A couple of years ago, I was all into and enjoyed building desktop computers, picking out the right video card, selecting the best motherboard and generally digging deep into the innards of my future computing platform. And designing the perfect ‘office’ computing environment with short cable runs, ample power for my accessories and lots of desktop space. Yes it was complex and involved and detailed, but it was a hobby — building computers.
These days, I’m not so concerned about it. What I need to do on a computer hasn’t changed, but the computing industry has matured, my needs are now becoming much more mainstream, and the significant differences between one component and another aren’t quite so significant any more.
Put another way, what I have been doing and want to do on a computer, is now much more in demand by everyday consumers. And the hardware, is becoming much more homogeneous. They’ve caught up. Welcome to the future.
Honey, I shrunk the CPU
Moore’s Law has also caught up, to the point where the hardware is smaller, lighter, faster, and cheaper to make. On today’s hardware you can have full audio and video editing studios in the software that runs your phone. You can remotely pilot vehicles with your phone or mobile computing device, and you can easily communicate with anyone on the planet using any number of mobile technologies.
Any of the modern notebook computers have all that stuff in a very tiny package.
Home file sharing
It used to be that you had files on one computer, and you shared them with the other. Both computers had to be on to share the files. Now, with ubiquitous WiFi and home network storage appliances (basically network-aware hard drives) in your household, any computer or compatible device can access any document, video, mp3, at any time. No need to have a big Master Server.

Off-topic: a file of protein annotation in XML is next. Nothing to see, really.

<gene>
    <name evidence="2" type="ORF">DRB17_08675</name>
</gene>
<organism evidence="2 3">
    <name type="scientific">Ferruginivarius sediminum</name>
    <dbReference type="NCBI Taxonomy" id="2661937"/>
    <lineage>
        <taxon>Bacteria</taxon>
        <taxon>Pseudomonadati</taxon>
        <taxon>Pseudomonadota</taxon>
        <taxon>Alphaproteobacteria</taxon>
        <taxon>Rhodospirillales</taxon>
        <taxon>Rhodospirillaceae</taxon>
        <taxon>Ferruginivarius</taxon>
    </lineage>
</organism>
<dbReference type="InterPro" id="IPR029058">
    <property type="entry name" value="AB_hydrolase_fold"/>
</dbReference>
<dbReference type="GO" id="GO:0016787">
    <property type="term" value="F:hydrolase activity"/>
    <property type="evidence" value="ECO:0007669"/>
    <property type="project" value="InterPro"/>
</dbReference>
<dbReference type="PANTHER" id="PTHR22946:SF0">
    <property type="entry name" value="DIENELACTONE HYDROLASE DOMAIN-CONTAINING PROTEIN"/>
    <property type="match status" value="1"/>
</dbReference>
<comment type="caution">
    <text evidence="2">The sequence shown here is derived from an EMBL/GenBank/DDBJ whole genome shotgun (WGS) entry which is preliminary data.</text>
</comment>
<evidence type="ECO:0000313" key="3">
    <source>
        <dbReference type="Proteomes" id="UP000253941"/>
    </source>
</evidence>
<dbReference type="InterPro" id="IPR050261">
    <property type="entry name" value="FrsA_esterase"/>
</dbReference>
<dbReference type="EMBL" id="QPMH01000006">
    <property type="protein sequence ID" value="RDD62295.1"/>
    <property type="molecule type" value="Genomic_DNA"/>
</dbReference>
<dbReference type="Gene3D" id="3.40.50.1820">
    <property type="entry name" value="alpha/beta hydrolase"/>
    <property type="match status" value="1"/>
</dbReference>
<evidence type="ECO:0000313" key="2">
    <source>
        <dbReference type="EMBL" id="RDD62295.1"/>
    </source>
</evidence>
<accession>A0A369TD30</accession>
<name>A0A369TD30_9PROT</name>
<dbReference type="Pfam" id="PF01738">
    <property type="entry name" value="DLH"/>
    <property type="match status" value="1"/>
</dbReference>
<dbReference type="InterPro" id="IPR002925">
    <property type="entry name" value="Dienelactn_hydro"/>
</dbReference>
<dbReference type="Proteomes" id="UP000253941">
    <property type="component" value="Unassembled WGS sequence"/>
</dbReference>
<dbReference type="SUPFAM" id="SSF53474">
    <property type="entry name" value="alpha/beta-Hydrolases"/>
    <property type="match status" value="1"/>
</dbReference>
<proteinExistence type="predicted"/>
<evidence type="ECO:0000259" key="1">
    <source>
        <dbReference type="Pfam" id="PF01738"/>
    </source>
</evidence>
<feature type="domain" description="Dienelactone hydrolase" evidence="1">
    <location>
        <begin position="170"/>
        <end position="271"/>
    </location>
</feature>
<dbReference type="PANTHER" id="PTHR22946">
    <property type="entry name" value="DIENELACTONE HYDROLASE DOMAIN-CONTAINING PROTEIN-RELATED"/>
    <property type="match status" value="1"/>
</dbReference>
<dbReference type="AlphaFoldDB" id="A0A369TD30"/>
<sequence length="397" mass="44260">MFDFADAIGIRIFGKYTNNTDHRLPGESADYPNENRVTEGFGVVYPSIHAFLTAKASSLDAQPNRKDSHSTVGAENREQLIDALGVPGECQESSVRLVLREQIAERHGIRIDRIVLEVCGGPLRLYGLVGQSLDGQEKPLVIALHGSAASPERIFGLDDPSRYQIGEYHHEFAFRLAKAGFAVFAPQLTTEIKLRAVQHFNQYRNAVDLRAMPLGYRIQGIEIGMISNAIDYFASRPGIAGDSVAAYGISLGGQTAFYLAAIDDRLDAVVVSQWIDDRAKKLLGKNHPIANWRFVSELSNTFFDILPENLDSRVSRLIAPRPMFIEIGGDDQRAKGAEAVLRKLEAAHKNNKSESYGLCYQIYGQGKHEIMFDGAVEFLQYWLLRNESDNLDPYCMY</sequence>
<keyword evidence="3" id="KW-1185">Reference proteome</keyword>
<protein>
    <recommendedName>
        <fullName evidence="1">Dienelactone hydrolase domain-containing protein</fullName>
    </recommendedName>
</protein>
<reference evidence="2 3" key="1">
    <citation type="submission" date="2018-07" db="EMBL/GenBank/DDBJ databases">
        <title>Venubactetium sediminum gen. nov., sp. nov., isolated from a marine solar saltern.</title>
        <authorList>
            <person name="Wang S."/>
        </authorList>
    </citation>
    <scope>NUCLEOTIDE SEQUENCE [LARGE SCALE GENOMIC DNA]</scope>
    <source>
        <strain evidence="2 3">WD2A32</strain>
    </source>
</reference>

The same goes for network-aware printers. Most manufacturers have WiFi models available that know how to play nice with your home network environment. Again, no need for a computer directly connected to a printer.
I mentioned home network storage above, but these days storage devices are dirt cheap. So much so that it’s become possible for commercial business to be built up around the concept of offering you free online storage of your documents, photos, music, whatever…for free.
And they won’t only store your files, they’ll give you free access to applications and tools to create and edit your stuff. Again, I no longer have a need for a huge drive attached to a big desktop box — all this stuff is in the cloud.
There’s only two real reason that I can think of for needing a dedicated desktop computer these days; high-quality media creation, and gaming.
If you’re into music making, video editing, photography, art, design, anything that needs you to move masses of pixels or gigs of data around, the architecture of a desktop computer box is more suited to that than many of the notebook computers on the market. And you’re likely using the computer in a professional setting as a photographer, composer and the like.
Gaming also is a hardware resource hog, and falls into that category as many of the same computing tasks in media creation are also necessary in game creation and playing. Of course, there are exceptions — I’ve seen some very powerful (and pretty) gaming laptops.
Interesting, but not enough
But gaming isn’t enough for me to build my desktop around it, any more. Console gaming systems have edged in with comparable graphics and gameplay, on much bigger screens than could fit on my desktop.
So it looks like my next new system, likely in a year or two, won’t be a power-sucking behemoth that sits under my desk. Rather, it’ll be something small, light, can connect to desktop monitors, mice & keyboards, and the home net, yet is still portable. And I think the same holds true for most of you too. Yes, welcome to the future 🙂
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